Above all, remember that what works for one business won’t work for the next. Every company has a different conception of what “expected,” “optimal” and “acceptable” conditions are. Understand your system and determine what your trigger points are ahead of time.
Executing Regression Tests
Before you begin executing the regression tests that you’ve designed, consider the following questions:
- What infrastructure environments do you need? Ideally, you should run regression tests in production because that’s the environment that real users are in. Running tests in a QA environment, for example, won’t necessarily detect problems that may occur in production.
- Who will do manual testing, and what techniques will be used? Manual testing is usually much less cost-effective than automated testing but is useful in certain cases.
- What tools are needed for the tests? If you’re using manual testing, you could develop a script or use recorders to document keystrokes and clicks in a browser or user interface.
- Who owns the test suite? This person or group will be responsible for maintaining the test suite and revalidating it whenever there’s a new update or patch.
- How will you maintain tests and record the results? If you use manual testing, the procedure for each test and the results should be extremely well recorded so that they’re repeatable. The results of regression testing are meaningless unless they’re repeatable so that you can make comparisons between different runs.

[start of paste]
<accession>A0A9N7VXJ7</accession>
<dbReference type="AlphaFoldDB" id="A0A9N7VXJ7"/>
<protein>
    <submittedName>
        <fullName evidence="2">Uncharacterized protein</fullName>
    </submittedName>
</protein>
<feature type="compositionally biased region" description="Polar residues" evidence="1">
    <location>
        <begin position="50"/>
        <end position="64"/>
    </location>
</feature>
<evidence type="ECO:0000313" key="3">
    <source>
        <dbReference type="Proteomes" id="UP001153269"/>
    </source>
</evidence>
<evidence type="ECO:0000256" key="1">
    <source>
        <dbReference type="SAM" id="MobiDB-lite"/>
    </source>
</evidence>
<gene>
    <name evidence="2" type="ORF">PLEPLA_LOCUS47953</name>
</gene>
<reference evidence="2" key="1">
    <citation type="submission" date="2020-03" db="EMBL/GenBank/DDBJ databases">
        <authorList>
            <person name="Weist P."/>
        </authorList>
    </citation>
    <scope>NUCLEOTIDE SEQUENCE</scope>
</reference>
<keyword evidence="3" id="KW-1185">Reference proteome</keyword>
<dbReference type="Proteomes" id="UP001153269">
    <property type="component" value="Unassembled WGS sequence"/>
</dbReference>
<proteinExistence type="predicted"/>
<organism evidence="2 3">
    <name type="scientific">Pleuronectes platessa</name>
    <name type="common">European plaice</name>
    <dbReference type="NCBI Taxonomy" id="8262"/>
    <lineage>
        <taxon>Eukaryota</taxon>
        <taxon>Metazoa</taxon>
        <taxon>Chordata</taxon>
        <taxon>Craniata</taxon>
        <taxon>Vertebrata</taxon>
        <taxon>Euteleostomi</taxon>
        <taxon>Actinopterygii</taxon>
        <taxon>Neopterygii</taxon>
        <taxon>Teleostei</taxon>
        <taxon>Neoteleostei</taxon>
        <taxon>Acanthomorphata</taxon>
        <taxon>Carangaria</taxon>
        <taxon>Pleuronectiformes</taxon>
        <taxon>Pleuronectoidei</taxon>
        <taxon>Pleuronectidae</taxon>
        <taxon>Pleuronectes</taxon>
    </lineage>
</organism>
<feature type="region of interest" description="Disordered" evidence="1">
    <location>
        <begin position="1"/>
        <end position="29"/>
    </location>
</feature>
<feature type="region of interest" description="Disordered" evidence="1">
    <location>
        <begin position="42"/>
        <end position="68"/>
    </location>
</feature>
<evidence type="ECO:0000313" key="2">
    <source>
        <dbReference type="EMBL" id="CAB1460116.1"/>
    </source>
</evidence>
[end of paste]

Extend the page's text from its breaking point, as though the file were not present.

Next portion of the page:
- What skills are needed for testers? Are end users your only testers, or do you need people with more knowledge? Can one person test the entire environment (Hyperion Financial Management, Hyperion Planning, Essbase, etc.) or do you need experts for each area?
Remediating and Reporting Regression Tests
If your tests are generating binders full of spreadsheets and data, no one is going to read them regardless of how helpful and informative they are. The ultimate results of regression testing should be clear reports and actionable recommendations.
To some degree, this can be helped in the test design phase. Saying that an application is “slow” isn’t helpful if you don’t know whether all applications are experiencing the same issue. Being smart about designing your tests helps you hone in on the problem and remediate it faster.
Once you detect a problem, you may want to rerun the appropriate tests to verify that there’s really an issue, since anomalies do happen. You should also have a defined process for remediating performance issues: how to enter a ticket, who handles it, and what the timeframe is for it to be completed.
For help and support with regression testing, take a look at our software solution, developed by Hyperion experts at Accelatis, which was recently acquired by Datavail. Our APM platform for performance testing can execute comprehensive, accurate regression testing with very little manual labor. Our platform helps your administrators and consultants quickly determine whether they have met their performance goals, and if not, why and who owns the problem.